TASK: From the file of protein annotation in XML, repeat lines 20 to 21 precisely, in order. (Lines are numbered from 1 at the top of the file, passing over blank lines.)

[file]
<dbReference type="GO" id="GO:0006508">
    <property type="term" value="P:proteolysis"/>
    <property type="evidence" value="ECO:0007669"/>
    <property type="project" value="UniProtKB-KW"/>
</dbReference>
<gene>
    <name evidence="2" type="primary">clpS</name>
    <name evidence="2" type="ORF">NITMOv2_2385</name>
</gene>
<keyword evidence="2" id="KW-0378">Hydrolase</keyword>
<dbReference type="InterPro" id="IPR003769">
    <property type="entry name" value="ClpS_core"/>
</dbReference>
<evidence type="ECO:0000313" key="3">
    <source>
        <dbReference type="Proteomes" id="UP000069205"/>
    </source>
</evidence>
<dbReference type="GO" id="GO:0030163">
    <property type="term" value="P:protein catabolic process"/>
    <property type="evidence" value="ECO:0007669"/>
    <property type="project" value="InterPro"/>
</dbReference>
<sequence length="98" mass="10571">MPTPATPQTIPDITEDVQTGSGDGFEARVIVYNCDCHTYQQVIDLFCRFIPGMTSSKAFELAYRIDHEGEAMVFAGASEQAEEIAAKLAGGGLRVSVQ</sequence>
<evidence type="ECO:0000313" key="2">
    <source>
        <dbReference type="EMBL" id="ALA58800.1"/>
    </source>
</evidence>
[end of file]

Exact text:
    <property type="term" value="P:protein catabolic process"/>
    <property type="evidence" value="ECO:0007669"/>